Question: Can a company refuse payment with cash? A new policy became effective stating they will only accept money orders, and credit/debit. i was advise if i take cash they will tell me to get a money order.
It is technically illegal to refuse legal tender (cash) for services already rendered, though it is not illegal to refuse it for services not yet rendered. Therefore, a business that accepts only checks or credit must post a notice indicating this, so that the customer is aware of the fact prior to making payment. According to the "Legal Tender Statute" (section 5103 of title 31 of the U.S. Code), "United States coins and currency (including Federal Reserve notes and circulating notes of Federal Reserve banks and national banks) are legal tender for all debts, public charges, taxes, and dues." This means that all U.S. money, as identified above, when tendered to a creditor legally satisfies a debt to the extent of the amount (face value) tendered.
However, no federal law requires that a person or an organization must accept currency or coins as payment for goods or services not yet provided. For example, a bus line may not allow payment of fares in pennies or dollar bills. Some movie theaters, convenience stores and gas stations as a matter of policy may refuse to accept large bills, such as above $20, and as long as there is a notice posted and a sale for goods or services has not already been completed, these businesses have not violated the legal tender law.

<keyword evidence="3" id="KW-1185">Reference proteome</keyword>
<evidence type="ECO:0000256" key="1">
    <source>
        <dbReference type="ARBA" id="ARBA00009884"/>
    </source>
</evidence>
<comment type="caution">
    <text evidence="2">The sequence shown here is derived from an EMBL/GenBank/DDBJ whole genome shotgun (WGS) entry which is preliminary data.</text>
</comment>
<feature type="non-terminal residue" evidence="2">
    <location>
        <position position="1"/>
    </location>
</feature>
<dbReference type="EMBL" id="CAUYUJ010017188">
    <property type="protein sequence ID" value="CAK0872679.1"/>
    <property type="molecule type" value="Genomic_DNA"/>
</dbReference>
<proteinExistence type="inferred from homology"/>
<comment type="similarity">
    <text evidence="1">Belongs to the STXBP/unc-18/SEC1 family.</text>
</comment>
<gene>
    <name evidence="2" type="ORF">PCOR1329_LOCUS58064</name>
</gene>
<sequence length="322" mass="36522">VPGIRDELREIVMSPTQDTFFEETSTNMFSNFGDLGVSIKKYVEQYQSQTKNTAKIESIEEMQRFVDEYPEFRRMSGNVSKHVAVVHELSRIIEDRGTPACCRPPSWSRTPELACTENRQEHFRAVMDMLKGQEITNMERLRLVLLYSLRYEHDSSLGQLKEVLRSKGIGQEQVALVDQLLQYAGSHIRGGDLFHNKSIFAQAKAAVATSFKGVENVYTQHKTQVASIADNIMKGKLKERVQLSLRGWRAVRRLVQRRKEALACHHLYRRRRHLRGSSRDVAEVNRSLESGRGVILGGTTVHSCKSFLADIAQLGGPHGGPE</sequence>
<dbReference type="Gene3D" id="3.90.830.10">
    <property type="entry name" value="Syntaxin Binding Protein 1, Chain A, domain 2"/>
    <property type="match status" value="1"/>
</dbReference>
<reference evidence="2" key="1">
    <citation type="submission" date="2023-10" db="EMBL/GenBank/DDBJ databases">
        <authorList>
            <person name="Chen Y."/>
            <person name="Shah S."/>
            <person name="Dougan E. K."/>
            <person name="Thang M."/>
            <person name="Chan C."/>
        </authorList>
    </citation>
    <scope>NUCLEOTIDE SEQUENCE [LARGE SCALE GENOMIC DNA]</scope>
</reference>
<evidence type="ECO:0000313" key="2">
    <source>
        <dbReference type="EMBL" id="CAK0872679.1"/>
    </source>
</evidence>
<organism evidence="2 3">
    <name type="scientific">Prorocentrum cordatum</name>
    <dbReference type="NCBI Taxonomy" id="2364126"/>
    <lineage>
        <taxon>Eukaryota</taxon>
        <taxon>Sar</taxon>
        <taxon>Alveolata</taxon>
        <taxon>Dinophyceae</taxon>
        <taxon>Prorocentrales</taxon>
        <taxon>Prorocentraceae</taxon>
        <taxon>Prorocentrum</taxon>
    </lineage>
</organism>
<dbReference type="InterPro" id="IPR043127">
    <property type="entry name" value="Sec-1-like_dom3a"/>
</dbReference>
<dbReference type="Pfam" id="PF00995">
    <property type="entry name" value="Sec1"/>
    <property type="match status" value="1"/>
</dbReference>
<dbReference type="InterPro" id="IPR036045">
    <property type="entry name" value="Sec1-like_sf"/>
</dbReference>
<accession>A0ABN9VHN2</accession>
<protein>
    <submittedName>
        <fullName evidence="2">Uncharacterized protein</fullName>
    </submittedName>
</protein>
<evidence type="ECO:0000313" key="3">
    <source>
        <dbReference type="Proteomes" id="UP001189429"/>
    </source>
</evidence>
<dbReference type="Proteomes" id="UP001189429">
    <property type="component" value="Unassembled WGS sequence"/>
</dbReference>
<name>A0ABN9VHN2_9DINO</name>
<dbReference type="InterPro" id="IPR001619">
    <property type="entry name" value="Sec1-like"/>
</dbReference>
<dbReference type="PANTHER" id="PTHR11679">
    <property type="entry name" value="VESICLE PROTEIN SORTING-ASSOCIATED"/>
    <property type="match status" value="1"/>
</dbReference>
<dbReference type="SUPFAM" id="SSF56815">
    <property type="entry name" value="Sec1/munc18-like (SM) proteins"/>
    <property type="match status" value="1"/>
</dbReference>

If the company has posted a notice about the new policy of only accepting money orders and credit/debit, they have fulfilled the requirement, and they are not required to accept cash for purchases. One advantage to the consumer in using a form of payment other than cash is that there will be a record of the payment made. For more information you can visit the Federal Reserve online.
February 26, 2007